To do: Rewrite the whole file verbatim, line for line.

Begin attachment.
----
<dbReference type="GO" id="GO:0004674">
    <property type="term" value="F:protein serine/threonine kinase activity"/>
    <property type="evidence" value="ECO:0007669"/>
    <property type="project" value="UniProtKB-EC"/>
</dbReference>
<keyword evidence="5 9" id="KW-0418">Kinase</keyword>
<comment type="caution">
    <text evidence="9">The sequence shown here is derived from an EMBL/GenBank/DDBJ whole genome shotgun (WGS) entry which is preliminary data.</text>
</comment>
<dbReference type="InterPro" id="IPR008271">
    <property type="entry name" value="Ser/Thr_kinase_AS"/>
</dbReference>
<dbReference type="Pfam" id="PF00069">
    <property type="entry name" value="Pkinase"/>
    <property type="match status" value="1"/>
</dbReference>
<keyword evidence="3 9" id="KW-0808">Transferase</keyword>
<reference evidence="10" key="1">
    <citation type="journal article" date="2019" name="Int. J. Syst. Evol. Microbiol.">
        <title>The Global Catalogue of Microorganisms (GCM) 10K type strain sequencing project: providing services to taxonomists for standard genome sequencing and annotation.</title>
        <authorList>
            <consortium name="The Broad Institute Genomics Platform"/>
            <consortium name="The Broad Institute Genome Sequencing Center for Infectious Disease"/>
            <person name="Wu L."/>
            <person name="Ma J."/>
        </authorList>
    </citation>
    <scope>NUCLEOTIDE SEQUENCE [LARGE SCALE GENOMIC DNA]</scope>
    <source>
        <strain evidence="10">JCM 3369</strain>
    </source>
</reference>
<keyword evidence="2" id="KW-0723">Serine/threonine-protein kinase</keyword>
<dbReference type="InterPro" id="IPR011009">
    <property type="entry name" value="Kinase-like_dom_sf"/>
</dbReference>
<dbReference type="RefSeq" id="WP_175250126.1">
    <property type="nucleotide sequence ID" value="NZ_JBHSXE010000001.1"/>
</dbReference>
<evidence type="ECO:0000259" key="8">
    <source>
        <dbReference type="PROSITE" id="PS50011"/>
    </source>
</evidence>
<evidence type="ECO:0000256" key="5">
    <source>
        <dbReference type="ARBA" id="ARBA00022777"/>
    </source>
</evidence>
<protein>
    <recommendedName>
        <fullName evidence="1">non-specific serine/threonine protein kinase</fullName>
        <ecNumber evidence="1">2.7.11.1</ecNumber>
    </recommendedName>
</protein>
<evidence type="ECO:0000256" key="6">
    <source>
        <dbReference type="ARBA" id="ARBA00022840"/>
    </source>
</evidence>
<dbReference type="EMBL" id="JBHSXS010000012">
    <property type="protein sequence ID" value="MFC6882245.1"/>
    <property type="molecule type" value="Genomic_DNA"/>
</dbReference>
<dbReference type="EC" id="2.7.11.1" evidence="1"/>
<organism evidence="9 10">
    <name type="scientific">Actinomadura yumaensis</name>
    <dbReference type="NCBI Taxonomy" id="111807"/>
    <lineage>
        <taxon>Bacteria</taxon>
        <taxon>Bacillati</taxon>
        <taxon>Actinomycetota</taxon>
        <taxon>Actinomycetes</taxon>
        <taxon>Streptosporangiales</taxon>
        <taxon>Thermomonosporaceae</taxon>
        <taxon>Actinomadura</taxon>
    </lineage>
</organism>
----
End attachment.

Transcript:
<dbReference type="GO" id="GO:0004674">
    <property type="term" value="F:protein serine/threonine kinase activity"/>
    <property type="evidence" value="ECO:0007669"/>
    <property type="project" value="UniProtKB-EC"/>
</dbReference>
<keyword evidence="5 9" id="KW-0418">Kinase</keyword>
<comment type="caution">
    <text evidence="9">The sequence shown here is derived from an EMBL/GenBank/DDBJ whole genome shotgun (WGS) entry which is preliminary data.</text>
</comment>
<dbReference type="InterPro" id="IPR008271">
    <property type="entry name" value="Ser/Thr_kinase_AS"/>
</dbReference>
<dbReference type="Pfam" id="PF00069">
    <property type="entry name" value="Pkinase"/>
    <property type="match status" value="1"/>
</dbReference>
<keyword evidence="3 9" id="KW-0808">Transferase</keyword>
<reference evidence="10" key="1">
    <citation type="journal article" date="2019" name="Int. J. Syst. Evol. Microbiol.">
        <title>The Global Catalogue of Microorganisms (GCM) 10K type strain sequencing project: providing services to taxonomists for standard genome sequencing and annotation.</title>
        <authorList>
            <consortium name="The Broad Institute Genomics Platform"/>
            <consortium name="The Broad Institute Genome Sequencing Center for Infectious Disease"/>
            <person name="Wu L."/>
            <person name="Ma J."/>
        </authorList>
    </citation>
    <scope>NUCLEOTIDE SEQUENCE [LARGE SCALE GENOMIC DNA]</scope>
    <source>
        <strain evidence="10">JCM 3369</strain>
    </source>
</reference>
<keyword evidence="2" id="KW-0723">Serine/threonine-protein kinase</keyword>
<dbReference type="InterPro" id="IPR011009">
    <property type="entry name" value="Kinase-like_dom_sf"/>
</dbReference>
<dbReference type="RefSeq" id="WP_175250126.1">
    <property type="nucleotide sequence ID" value="NZ_JBHSXE010000001.1"/>
</dbReference>
<evidence type="ECO:0000259" key="8">
    <source>
        <dbReference type="PROSITE" id="PS50011"/>
    </source>
</evidence>
<evidence type="ECO:0000256" key="5">
    <source>
        <dbReference type="ARBA" id="ARBA00022777"/>
    </source>
</evidence>
<protein>
    <recommendedName>
        <fullName evidence="1">non-specific serine/threonine protein kinase</fullName>
        <ecNumber evidence="1">2.7.11.1</ecNumber>
    </recommendedName>
</protein>
<evidence type="ECO:0000256" key="6">
    <source>
        <dbReference type="ARBA" id="ARBA00022840"/>
    </source>
</evidence>
<dbReference type="EMBL" id="JBHSXS010000012">
    <property type="protein sequence ID" value="MFC6882245.1"/>
    <property type="molecule type" value="Genomic_DNA"/>
</dbReference>
<dbReference type="EC" id="2.7.11.1" evidence="1"/>
<organism evidence="9 10">
    <name type="scientific">Actinomadura yumaensis</name>
    <dbReference type="NCBI Taxonomy" id="111807"/>
    <lineage>
        <taxon>Bacteria</taxon>
        <taxon>Bacillati</taxon>
        <taxon>Actinomycetota</taxon>
        <taxon>Actinomycetes</taxon>
        <taxon>Streptosporangiales</taxon>
        <taxon>Thermomonosporaceae</taxon>
        <taxon>Actinomadura</taxon>
    </lineage>
</organism>